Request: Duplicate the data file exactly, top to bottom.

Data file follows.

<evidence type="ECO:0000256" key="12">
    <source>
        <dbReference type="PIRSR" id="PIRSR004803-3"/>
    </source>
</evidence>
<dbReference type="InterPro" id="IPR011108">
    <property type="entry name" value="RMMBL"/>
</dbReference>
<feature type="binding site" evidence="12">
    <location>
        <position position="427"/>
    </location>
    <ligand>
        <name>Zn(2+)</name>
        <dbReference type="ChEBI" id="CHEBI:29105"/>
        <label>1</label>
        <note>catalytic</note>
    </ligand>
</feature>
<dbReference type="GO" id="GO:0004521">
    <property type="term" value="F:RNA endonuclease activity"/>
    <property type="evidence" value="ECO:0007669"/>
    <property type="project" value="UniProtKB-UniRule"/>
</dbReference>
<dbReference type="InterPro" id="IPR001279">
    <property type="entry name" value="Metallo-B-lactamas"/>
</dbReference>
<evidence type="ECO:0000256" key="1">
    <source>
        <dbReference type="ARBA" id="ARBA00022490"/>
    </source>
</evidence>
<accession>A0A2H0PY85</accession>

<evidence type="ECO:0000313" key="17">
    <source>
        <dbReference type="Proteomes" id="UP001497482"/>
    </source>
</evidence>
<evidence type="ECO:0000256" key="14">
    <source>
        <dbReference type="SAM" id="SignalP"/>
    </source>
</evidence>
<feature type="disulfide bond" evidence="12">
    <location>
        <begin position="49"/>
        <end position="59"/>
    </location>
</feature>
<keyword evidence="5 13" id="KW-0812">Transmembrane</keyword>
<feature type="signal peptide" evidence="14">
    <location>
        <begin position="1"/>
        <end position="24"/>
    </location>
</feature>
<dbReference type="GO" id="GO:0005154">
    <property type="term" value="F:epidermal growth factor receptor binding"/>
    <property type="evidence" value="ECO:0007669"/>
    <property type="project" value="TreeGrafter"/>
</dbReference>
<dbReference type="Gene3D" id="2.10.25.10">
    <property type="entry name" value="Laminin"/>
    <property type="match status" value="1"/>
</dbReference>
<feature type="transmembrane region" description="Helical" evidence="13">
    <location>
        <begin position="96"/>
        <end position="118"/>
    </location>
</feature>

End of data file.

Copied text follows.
<evidence type="ECO:0000256" key="12">
    <source>
        <dbReference type="PIRSR" id="PIRSR004803-3"/>
    </source>
</evidence>
<dbReference type="InterPro" id="IPR011108">
    <property type="entry name" value="RMMBL"/>
</dbReference>
<feature type="binding site" evidence="12">
    <location>
        <position position="427"/>
    </location>
    <ligand>
        <name>Zn(2+)</name>
        <dbReference type="ChEBI" id="CHEBI:29105"/>
        <label>1</label>
        <note>catalytic</note>
    </ligand>
</feature>
<dbReference type="GO" id="GO:0004521">
    <property type="term" value="F:RNA endonuclease activity"/>
    <property type="evidence" value="ECO:0007669"/>
    <property type="project" value="UniProtKB-UniRule"/>
</dbReference>
<dbReference type="InterPro" id="IPR001279">
    <property type="entry name" value="Metallo-B-lactamas"/>
</dbReference>
<evidence type="ECO:0000256" key="1">
    <source>
        <dbReference type="ARBA" id="ARBA00022490"/>
    </source>
</evidence>
<accession>A0A2H0PY85</accession>

<evidence type="ECO:0000313" key="17">
    <source>
        <dbReference type="Proteomes" id="UP001497482"/>
    </source>
</evidence>
<evidence type="ECO:0000256" key="14">
    <source>
        <dbReference type="SAM" id="SignalP"/>
    </source>
</evidence>
<feature type="disulfide bond" evidence="12">
    <location>
        <begin position="49"/>
        <end position="59"/>
    </location>
</feature>
<keyword evidence="5 13" id="KW-0812">Transmembrane</keyword>
<feature type="signal peptide" evidence="14">
    <location>
        <begin position="1"/>
        <end position="24"/>
    </location>
</feature>
<dbReference type="GO" id="GO:0005154">
    <property type="term" value="F:epidermal growth factor receptor binding"/>
    <property type="evidence" value="ECO:0007669"/>
    <property type="project" value="TreeGrafter"/>
</dbReference>
<dbReference type="Gene3D" id="2.10.25.10">
    <property type="entry name" value="Laminin"/>
    <property type="match status" value="1"/>
</dbReference>
<feature type="transmembrane region" description="Helical" evidence="13">
    <location>
        <begin position="96"/>
        <end position="118"/>
    </location>
</feature>